Negotiations between the UAW and Detroit’s Big Three are already tense, autonomous systems are re-shaping how we produce car parts and trends seen from car inventories. All that and more in The Morning Shift for Monday, July 15, 2019.
Negotiations between the United Auto Workers union and the Detroit Three (General Motors, Ford and Fiat Chrysler) begin this week, which will determine the new four-year contracts for almost 150,000 employees. And tensions are high.
Between the scandal within the UAW itself and GM closing a bunch of plants, there are also issues like plummeting car sales, the trade war and the looming threat of automation to consider. It’ll probably get quite ugly. The key discussion issues are as follows, as helpfully laid out by Bloomberg.
Plant protection: This is likely the biggest issue. GM’s plant closures have drawn the ire of not only the union, but also the President, Congress and Democratic candidates. The union’s GM head wants to “secure work” for its members at the closed plants.
Temporary workers: Hiring a temp worker is a quick solution when a company needs someone to cover something fast. But,
GM’s desire to bring on more temp workers is going to run headlong into UAW leadership, who heard an earful during their bargaining convention in March. Members were fired up about limiting use of temps because they’re paid less, are eligible for skimpier benefits and have weaker protections under the union contract.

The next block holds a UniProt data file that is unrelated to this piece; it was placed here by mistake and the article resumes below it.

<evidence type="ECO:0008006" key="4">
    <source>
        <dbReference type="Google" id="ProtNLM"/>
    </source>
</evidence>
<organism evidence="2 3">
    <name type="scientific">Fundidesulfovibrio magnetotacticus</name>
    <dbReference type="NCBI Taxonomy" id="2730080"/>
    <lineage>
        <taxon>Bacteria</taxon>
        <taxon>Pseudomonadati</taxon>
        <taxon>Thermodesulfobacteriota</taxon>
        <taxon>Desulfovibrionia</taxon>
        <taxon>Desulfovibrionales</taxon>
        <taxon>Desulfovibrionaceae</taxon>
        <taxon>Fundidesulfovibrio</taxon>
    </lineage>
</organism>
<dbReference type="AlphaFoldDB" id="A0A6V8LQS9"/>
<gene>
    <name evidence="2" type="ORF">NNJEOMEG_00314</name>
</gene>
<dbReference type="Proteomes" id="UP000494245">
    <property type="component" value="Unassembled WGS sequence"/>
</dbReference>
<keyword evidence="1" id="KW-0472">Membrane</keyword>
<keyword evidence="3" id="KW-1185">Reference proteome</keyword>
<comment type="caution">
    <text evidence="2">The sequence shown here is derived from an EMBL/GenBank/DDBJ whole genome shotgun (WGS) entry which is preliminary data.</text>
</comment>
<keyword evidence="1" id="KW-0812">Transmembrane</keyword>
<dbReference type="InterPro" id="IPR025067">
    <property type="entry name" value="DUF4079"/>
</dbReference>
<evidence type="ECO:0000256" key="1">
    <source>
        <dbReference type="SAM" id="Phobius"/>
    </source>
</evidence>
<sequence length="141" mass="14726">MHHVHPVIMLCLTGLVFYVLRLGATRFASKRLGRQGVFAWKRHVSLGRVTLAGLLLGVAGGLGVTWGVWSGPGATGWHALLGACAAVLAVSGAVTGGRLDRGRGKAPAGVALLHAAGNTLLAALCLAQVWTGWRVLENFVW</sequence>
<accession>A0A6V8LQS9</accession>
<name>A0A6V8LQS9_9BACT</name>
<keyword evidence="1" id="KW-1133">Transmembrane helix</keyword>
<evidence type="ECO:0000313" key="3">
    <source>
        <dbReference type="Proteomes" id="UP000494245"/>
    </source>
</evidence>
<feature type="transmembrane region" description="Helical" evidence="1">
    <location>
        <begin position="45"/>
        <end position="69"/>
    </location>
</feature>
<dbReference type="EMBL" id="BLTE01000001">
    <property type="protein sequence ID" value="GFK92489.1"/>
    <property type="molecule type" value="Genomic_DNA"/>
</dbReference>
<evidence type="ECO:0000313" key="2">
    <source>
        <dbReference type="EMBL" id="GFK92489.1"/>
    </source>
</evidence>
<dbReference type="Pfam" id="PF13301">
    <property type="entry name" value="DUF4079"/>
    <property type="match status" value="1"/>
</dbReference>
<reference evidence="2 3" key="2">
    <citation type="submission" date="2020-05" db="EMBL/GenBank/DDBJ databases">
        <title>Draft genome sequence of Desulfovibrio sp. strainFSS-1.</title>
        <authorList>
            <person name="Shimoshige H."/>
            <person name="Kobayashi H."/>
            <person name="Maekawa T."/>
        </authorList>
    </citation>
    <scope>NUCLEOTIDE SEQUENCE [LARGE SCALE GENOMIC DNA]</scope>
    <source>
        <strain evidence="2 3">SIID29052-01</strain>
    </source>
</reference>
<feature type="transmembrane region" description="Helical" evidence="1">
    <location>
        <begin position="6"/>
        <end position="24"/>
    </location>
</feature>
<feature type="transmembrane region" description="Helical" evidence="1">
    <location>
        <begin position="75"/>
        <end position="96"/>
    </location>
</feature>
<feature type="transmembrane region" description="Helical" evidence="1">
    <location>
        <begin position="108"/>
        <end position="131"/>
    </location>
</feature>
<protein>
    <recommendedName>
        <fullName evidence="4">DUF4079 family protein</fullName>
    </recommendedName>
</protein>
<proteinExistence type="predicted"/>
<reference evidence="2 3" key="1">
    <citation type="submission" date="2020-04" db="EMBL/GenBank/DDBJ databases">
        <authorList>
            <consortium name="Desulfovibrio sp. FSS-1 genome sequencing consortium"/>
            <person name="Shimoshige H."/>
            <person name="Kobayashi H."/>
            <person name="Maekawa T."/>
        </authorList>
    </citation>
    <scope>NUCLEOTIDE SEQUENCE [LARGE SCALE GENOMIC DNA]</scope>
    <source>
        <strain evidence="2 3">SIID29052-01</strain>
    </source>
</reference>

Healthcare: Members of the UAW apparently have some of the best healthcare benefits in the country, according to the Kaiser Family Foundation. This isn’t cheap for the automakers. An unnamed source at Ford was quoted by the outlet to say that healthcare for its 56,000 hourly employees will exceed $1 billion next year, and that GM pays close to $900 million annually for its U.S. hourly staff.
But healthcare is one of those things you don’t really want to touch. Not unless you want a revolt on your hands, anyway. Automakers are probably going to have to cut somewhere else if they want to save some money.